ARCHIVED INFORMATION -- Fiscal Year 1996 Annual Accountability Report

Highlights of Reporting Requirements

Federal Managers' Financial Integrity Act
The Federal Managers' Financial Integrity Act (FMFIA) requires agency managers to conduct regular evaluations of management controls with special attention to accounting systems to protect federal programs from fraud, waste and mismanagement. FMFIA compliance is embodied in larger efforts to reform management processes at the Department.

As shown in the chart below, six problem areas within the Department are considered serious or "material" as defined by the Act. The material weakness added in 1995 is the result of the first Department-wide financial statement audit for the fiscal year ended September 30, 1995. The auditors disclaimed an opinion on our financial statements because they were not satisfied with the reliability of data supporting estimated guaranteed loan liabilities. The Department has taken a more direct approach to developing these estimated liabilities for fiscal year 1996.

Management Control Issues

Material Weakness/Non Conformance

Year Identified

Year To Be

Student Financial Aid - Institutional gatekeeping and monitoring activities are inadequate



The Department's general ledger cash balances do not always reconcile with the Treasury Department



Accounting for loan losses, interest subsidies and loan origination fees is inadequate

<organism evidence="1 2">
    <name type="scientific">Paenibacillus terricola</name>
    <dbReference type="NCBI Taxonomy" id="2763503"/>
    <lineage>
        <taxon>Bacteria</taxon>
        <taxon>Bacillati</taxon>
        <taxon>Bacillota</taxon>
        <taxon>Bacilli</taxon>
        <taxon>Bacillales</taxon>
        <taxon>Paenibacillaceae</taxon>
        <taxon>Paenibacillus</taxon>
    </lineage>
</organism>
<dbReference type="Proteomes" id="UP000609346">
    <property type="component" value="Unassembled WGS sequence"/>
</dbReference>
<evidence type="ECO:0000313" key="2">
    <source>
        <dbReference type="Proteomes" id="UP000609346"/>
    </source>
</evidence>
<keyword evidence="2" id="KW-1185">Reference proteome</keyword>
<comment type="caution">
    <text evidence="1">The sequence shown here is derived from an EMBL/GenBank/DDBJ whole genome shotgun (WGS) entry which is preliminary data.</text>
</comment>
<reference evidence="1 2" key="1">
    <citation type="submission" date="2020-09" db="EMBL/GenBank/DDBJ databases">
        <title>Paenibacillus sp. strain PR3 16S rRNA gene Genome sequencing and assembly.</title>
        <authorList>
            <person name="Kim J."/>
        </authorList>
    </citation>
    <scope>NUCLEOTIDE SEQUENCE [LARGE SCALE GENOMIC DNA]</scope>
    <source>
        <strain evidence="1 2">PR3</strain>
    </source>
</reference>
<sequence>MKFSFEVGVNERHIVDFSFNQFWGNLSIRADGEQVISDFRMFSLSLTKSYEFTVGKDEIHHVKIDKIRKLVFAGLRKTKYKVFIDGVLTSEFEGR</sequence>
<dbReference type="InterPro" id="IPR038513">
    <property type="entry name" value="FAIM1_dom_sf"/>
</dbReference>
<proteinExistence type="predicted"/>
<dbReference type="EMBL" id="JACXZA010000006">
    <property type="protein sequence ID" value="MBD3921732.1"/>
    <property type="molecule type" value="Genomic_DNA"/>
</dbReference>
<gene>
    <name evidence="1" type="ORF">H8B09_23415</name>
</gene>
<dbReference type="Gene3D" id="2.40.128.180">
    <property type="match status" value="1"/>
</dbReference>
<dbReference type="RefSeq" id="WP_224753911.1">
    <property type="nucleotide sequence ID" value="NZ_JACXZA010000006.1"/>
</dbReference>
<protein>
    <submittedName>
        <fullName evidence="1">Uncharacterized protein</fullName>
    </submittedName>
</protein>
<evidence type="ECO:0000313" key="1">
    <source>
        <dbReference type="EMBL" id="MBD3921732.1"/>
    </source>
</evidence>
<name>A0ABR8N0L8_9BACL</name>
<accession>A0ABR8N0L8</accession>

Student Financial Aid - There is no assurance that all schools are submitting audit reports and/or recovering misspent funds



ADP equipment inventory controls are inadequate



The quality of Federal Family Education Loan Program data is unreliable for management decisions



Management Response to Report on Audits of External Entities
The Inspector General Act Amendments of 1988 require departments to submit semiannual reports to Congress regarding management actions taken in response to Inspector General external entity audit recommendations. Audit follow-up activities at the Department are the responsibility of the Chief Financial Officer, who ensures that timely responses are made to all audit recommendations and that appropriate corrective action is taken.

In fiscal year 1996, the Department completed action on 807 audit reports and collected or received promissory notes totaling $9.9 million. Also during the reporting period, the Department took final action on one additional audit report which improved use of almost $119 million in federal funds by educational institutions and state entities.

Prompt Pay
The Prompt Payment Act requires that agencies report annually on the promptness with which they pay their bills. During fiscal year 1996 the Department's payments subject to the Act were made three ways: through the Department of Agriculture's National Finance Center, using the International Merchant Purchase Authorization Card (VISA® credit card) and issuing third party payment instruments. The Department's prompt payment performance for fiscal year 1996 was the best ever (97.7 percent prompt payments). Late payment penalties were paid on 734 invoices as compared to 1,045 invoices for fiscal year 1995. Furthermore, both the number of invoice payments and the dollar value of the invoices were greater in fiscal year 1996 than in fiscal year 1995 (31,832 payments totaling $521,537, 000 vs. 23,915 payments for $443,400,000). Increased use of government charge cards, coupled with solid cash management practices, has improved ED's performance under the Prompt Payment Act.

[Financial Improvement Initiatives] [Table of Contents] [1996 Financial Statements and Accompanying Notes]